One of seven stamps celebrating British textiles, this one depicts a cherry orchard and was designed by Paul Nash. Nash was a painter who is best known for his landscapes, which often featured surreal landscapes drawn from images of war. He was an official war artist in the First World War but, like many of the poets of that time, there was no glorification of what he witnessed.
He painted a landscape called The Cherry Orchard in 1917; the painting is quite muted in its colours and shows lines of cherry trees, bare of leaves, behind a wire fence. The textile pattern was designed in 1931 and was more likely based on a book cover design Nash created for Richard Aldington’s Images of War; the design was said to replicate the shapes of shellfire in World War I.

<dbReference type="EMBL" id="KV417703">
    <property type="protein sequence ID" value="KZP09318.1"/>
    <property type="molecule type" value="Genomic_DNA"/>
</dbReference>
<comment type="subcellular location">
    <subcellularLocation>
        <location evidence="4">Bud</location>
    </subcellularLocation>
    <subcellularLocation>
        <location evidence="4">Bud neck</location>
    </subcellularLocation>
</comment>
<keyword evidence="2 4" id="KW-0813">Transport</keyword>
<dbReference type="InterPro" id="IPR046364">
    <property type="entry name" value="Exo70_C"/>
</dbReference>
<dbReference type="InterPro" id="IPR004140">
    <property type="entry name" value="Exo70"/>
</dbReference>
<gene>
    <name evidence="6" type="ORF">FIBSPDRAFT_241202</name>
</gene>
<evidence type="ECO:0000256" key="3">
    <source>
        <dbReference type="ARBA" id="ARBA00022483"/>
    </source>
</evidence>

Honestly, Nash’s artwork is incredibly evocative and well worth a look, if you don’t know it. Have a look at the WikiArt link below for over 130 images.